The economy is causing employees, particularly younger generations, to turn with greater interest to employers for help with establishing financial security. According to a new survey, nearly half of all employees say that because of the economy they are counting on employers’ benefits programs to help with their financial protection needs, and that percentage climbs to 55% for Gen X workers and 66% for Gen Y.
The majority of surveyed employers (60%) feel economic conditions are creating additional opportunities to leverage workplace benefits programs to achieve their objectives, and only about 10%, regardless of company size, say they plan to reduce benefits, according to MetLife’s 10th Annual Study of Employee Benefits Trends released Tuesday.
Among the employers that see additional opportunities to leverage their benefits programs, 91% feel strongly that benefits can be used to retain employees, 86% say that benefits can greatly increase employee productivity, and 80% feel that benefits can greatly help attract employees.
“Ten years ago, many baby boomers were planning to retire at age 65, Gen Y workers were just entering the workplace and communication vehicles like Facebook and Twitter didn’t exist. However, employers’ top benefits objectives have remained consistent, and the study highlights ways employers can evolve their strategies to cost-effectively attract and retain a talented and productive workforce,” says Anthony J. Nugent, executive vice president at MetLife.
Surprisingly, the study found that younger workers are more risk averse than older workers when it comes to their investments: 81% of Gen Y employees say they want guarantees that offer stable but somewhat lower returns compared to 76% of surveyed baby boomers. Perhaps fueling this conservative approach among the youngest workers is planning a retirement without Social Security benefits. Just 16% of employees believe that Social Security benefits will be available for Gen Y workers when they retire as they are for today’s eligible retirees, and just 24% of employees believe these benefits will be available for Gen X. Having enough money in retirement is a growing concern for younger workers. For instance, in 2003 one-third (33%) of employees ages 21 to 30 were very concerned about running out of money in retirement. Now more than half (52%) of that age group are very concerned.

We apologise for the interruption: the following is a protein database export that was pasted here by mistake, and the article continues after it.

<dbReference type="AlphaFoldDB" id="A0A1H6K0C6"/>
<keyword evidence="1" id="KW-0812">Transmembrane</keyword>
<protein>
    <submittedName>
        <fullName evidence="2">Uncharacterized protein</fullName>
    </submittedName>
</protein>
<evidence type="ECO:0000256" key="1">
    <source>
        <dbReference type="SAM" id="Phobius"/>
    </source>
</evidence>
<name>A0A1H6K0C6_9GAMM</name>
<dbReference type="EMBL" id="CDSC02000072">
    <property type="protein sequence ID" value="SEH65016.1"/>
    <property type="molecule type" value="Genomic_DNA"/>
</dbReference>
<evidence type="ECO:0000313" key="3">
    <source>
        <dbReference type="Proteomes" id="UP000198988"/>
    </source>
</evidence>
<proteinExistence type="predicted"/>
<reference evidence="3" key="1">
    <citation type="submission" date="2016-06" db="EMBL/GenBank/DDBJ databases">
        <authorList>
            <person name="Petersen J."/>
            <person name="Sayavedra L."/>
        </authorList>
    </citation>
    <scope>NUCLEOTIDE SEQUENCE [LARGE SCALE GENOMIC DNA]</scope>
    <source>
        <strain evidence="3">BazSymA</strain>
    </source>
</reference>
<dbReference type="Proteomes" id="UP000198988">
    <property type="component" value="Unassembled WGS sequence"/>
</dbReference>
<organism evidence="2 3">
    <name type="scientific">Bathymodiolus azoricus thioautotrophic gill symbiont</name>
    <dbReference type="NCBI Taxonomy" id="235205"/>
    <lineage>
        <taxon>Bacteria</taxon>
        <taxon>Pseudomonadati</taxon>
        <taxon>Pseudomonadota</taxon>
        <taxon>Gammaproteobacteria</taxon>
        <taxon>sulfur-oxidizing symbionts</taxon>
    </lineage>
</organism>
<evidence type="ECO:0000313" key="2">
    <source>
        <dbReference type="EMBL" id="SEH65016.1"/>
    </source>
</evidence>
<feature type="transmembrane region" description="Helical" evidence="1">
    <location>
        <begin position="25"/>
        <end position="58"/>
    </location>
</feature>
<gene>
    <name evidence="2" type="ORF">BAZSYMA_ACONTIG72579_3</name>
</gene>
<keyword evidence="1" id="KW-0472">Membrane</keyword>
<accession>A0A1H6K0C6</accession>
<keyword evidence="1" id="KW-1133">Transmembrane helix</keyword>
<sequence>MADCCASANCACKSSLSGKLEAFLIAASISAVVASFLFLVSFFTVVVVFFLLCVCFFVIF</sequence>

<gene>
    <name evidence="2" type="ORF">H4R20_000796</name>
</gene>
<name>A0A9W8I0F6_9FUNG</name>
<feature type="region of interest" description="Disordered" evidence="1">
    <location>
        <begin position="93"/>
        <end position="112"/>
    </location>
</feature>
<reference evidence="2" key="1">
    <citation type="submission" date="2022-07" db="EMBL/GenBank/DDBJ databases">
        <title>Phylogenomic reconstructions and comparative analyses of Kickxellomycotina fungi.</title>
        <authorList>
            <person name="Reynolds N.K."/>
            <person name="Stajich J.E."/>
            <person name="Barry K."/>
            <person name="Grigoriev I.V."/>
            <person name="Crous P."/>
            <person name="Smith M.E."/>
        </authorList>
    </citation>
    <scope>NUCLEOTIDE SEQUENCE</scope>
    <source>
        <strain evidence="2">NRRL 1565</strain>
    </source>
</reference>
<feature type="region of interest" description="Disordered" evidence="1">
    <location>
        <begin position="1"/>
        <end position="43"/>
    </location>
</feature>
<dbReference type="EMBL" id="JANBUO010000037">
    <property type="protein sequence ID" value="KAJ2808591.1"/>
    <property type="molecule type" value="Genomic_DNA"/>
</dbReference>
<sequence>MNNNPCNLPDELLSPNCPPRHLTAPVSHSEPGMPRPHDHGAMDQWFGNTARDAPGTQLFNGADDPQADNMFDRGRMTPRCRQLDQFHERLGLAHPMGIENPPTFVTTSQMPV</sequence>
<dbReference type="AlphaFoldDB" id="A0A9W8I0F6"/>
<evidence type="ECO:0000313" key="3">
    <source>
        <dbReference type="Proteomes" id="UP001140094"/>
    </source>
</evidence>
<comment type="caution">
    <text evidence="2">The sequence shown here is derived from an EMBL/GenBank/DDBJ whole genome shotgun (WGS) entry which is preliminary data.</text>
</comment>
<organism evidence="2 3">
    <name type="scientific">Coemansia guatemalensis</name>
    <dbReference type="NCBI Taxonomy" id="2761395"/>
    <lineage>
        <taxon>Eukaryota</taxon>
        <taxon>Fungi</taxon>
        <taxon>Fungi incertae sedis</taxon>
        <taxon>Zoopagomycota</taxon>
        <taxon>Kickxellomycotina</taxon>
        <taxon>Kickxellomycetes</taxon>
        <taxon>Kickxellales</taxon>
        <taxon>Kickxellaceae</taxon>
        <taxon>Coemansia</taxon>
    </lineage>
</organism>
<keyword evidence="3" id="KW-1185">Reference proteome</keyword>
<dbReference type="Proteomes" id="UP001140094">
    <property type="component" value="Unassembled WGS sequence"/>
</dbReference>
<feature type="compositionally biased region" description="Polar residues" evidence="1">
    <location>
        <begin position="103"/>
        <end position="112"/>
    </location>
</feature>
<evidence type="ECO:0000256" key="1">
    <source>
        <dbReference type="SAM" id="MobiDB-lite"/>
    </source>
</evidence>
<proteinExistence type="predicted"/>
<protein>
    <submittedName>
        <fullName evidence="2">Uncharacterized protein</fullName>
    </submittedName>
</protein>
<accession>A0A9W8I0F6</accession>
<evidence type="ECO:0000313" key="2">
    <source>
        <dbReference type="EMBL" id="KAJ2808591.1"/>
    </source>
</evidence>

“Despite continuing to contribute towards Social Security, approximately four out of five younger workers believe the amount of money they can expect to receive from Social Security will be significantly reduced relative to today’s recipients. Gen Y and Gen X recognize that they will be shouldering more of the responsibility for their long-term security but are looking to employers for help even if they have to pay for some of these benefits themselves,” says Dr. Ronald S. Leopold, vice president at MetLife.
The study also showed that the past several years have eroded retirement savings, and the percentage of employees who have fallen behind schedule in their progress towards retirement savings has increased from 45% in 2004 to 50% in 2011. More than one-third of surveyed baby boomers (35%) say that as a result of economic conditions they plan to postpone their retirement.
While employers seemed to understand how items like salary and wages, advancement opportunities and company culture influence employees’ feelings of loyalty, they continue to underestimate the power of leveraging their benefits programs. For example, while 66% of surveyed employees say that health benefits are an important driver of their loyalty, only 57% of employers believed so. The divide widens when it comes to retirement and non-medical benefits. For instance, 59% of employees said retirement benefits are very important for influencing their feeling of loyalty toward their employer, but only 42% of employers realized this, and 51% of employees said the same for non-medical benefits like dental, disability, and life insurance, while only 32% of employers thought so.
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